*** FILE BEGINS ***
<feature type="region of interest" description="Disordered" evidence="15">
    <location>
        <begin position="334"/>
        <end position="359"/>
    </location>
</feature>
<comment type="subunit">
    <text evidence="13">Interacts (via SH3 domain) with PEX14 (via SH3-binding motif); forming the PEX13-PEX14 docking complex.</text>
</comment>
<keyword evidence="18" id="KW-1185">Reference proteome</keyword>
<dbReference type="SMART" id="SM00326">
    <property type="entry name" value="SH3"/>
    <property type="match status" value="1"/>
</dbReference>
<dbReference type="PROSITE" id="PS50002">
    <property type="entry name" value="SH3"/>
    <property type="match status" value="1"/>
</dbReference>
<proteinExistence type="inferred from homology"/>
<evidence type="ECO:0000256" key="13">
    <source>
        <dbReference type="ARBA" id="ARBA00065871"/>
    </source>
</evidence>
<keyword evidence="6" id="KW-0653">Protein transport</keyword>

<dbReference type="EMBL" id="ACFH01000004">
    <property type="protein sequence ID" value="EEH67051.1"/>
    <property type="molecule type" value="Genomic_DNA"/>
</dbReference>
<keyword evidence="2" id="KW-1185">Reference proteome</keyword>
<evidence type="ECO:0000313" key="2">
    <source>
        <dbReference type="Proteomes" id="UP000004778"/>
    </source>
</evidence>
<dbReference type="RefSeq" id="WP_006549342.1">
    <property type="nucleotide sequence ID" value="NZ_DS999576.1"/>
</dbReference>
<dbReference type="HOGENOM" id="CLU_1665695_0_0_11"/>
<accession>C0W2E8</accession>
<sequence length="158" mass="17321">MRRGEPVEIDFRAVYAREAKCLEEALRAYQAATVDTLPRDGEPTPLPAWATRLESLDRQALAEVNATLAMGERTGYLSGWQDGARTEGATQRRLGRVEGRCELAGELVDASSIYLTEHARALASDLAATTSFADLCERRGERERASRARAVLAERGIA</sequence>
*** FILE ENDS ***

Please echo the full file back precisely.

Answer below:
<feature type="region of interest" description="Disordered" evidence="15">
    <location>
        <begin position="334"/>
        <end position="359"/>
    </location>
</feature>
<comment type="subunit">
    <text evidence="13">Interacts (via SH3 domain) with PEX14 (via SH3-binding motif); forming the PEX13-PEX14 docking complex.</text>
</comment>
<keyword evidence="18" id="KW-1185">Reference proteome</keyword>
<dbReference type="SMART" id="SM00326">
    <property type="entry name" value="SH3"/>
    <property type="match status" value="1"/>
</dbReference>
<dbReference type="PROSITE" id="PS50002">
    <property type="entry name" value="SH3"/>
    <property type="match status" value="1"/>
</dbReference>
<proteinExistence type="inferred from homology"/>
<evidence type="ECO:0000256" key="13">
    <source>
        <dbReference type="ARBA" id="ARBA00065871"/>
    </source>
</evidence>
<keyword evidence="6" id="KW-0653">Protein transport</keyword>

<dbReference type="EMBL" id="ACFH01000004">
    <property type="protein sequence ID" value="EEH67051.1"/>
    <property type="molecule type" value="Genomic_DNA"/>
</dbReference>
<keyword evidence="2" id="KW-1185">Reference proteome</keyword>
<evidence type="ECO:0000313" key="2">
    <source>
        <dbReference type="Proteomes" id="UP000004778"/>
    </source>
</evidence>
<dbReference type="RefSeq" id="WP_006549342.1">
    <property type="nucleotide sequence ID" value="NZ_DS999576.1"/>
</dbReference>
<dbReference type="HOGENOM" id="CLU_1665695_0_0_11"/>
<accession>C0W2E8</accession>
<sequence length="158" mass="17321">MRRGEPVEIDFRAVYAREAKCLEEALRAYQAATVDTLPRDGEPTPLPAWATRLESLDRQALAEVNATLAMGERTGYLSGWQDGARTEGATQRRLGRVEGRCELAGELVDASSIYLTEHARALASDLAATTSFADLCERRGERERASRARAVLAERGIA</sequence>